At twenty-six, Cheryl Strayed thought she had lost everything. In the wake of her mother’s rapid death from cancer, her family disbanded and her marriage crumbled. With nothing to lose, she made the most impulsive decision of her life: to walk eleven-hundred miles of the west coast of America and to do it alone. She had no experience of long-distance hiking and the journey was nothing more than a line on a map. But it held a promise – a promise of piecing together a life that lay shattered at her feet…
I think this was probably the perfect book to read at the end of my three-month world travels, and it was definitely very fitting that I finished it somewhere above the clouds as we soared home in a plane, tired – no, exhausted – broke, but happy.
Strayed’s journey of penance, absolution and self-discovery isn’t anything we haven’t heard before. It’s Eat, Pray, Love in the wild I guess, and there were certainly many similarities between Elizabeth Gilbert and Cheryl Strayed’s autobiographical novels: a tendency to focus obsessively on the self, a past of sadness and uncertainty, a decision perhaps found extreme by others to abandon normal life and do something fearless and hopeful.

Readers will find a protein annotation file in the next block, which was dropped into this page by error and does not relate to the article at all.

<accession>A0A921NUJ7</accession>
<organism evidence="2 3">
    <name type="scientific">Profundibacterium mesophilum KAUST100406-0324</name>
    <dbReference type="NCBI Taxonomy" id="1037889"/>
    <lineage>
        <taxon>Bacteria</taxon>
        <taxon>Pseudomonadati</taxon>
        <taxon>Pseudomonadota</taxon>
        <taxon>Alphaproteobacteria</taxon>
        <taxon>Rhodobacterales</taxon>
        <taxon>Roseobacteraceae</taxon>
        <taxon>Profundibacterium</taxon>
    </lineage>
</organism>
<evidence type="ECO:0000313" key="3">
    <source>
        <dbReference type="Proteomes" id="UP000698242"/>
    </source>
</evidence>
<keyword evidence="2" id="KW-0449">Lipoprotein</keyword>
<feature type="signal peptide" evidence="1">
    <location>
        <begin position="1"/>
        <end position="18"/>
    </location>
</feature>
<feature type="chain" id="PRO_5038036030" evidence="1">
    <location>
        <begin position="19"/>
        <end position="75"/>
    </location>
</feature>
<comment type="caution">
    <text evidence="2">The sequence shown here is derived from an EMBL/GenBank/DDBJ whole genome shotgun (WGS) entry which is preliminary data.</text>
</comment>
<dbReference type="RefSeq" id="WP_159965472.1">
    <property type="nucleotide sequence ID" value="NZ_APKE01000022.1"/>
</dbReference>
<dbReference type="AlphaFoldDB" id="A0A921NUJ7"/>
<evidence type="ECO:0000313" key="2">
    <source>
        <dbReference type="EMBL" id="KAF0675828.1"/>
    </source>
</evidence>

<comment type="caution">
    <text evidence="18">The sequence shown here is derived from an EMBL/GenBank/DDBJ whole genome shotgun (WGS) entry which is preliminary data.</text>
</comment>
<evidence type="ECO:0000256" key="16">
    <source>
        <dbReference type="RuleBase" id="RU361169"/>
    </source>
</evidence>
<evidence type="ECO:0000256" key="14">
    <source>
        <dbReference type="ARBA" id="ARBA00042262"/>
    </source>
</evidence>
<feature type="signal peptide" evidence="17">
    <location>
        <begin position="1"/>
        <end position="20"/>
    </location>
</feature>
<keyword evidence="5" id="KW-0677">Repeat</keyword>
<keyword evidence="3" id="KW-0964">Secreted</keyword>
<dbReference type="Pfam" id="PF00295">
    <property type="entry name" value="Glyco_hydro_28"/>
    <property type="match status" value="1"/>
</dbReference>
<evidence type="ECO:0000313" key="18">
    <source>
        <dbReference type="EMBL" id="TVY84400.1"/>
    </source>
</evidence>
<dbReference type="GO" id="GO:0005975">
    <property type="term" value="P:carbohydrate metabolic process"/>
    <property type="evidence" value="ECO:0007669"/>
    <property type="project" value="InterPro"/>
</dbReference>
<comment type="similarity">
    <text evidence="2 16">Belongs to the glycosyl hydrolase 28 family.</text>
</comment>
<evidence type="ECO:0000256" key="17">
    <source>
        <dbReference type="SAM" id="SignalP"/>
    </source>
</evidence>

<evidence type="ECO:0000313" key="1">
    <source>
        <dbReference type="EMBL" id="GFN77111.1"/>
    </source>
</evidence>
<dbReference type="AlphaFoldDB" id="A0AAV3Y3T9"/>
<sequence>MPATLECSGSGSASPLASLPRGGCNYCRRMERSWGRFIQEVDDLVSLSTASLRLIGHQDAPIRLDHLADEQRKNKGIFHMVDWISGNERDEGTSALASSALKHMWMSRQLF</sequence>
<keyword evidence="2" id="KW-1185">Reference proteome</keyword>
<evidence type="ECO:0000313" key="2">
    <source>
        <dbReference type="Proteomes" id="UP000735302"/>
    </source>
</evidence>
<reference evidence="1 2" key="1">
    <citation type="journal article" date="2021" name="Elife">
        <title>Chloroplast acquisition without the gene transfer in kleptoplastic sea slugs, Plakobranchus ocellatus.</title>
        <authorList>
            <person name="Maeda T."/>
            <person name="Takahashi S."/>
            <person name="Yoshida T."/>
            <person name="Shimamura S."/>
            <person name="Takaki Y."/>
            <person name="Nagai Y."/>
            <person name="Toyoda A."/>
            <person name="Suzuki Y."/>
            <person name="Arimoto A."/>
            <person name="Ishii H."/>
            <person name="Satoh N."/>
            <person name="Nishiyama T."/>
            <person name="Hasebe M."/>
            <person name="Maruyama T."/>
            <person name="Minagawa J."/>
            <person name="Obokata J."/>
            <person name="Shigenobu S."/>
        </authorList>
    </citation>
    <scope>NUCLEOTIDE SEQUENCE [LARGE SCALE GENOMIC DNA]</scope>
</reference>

I really enjoyed Wild. Sure there was a lot of repetition – I mean, how exciting can you make hiking hundreds of miles everyday? But I grew to love the journey, and the people that Strayed met along the way. And aside from realising that I never ever want to do the same, I think Strayed managed to inject the whole thing with a real sense of reality and levity. She doesn’t try to sugar-coat the details of her ordeal, nor does she shy away from the fact that she was woefully under-prepared for her trip and really very lucky, and brave, to complete it the way she did. In other words, I didn’t feel as if it was a fluffy ‘look how amazing I am, and how great I did in hiking the PCT and finding myself whilst do it’, as it so could have been. And I really like that.
An easy, satisfying read at the end of my own personal journey into the wild, and there’s something nice and closing about that.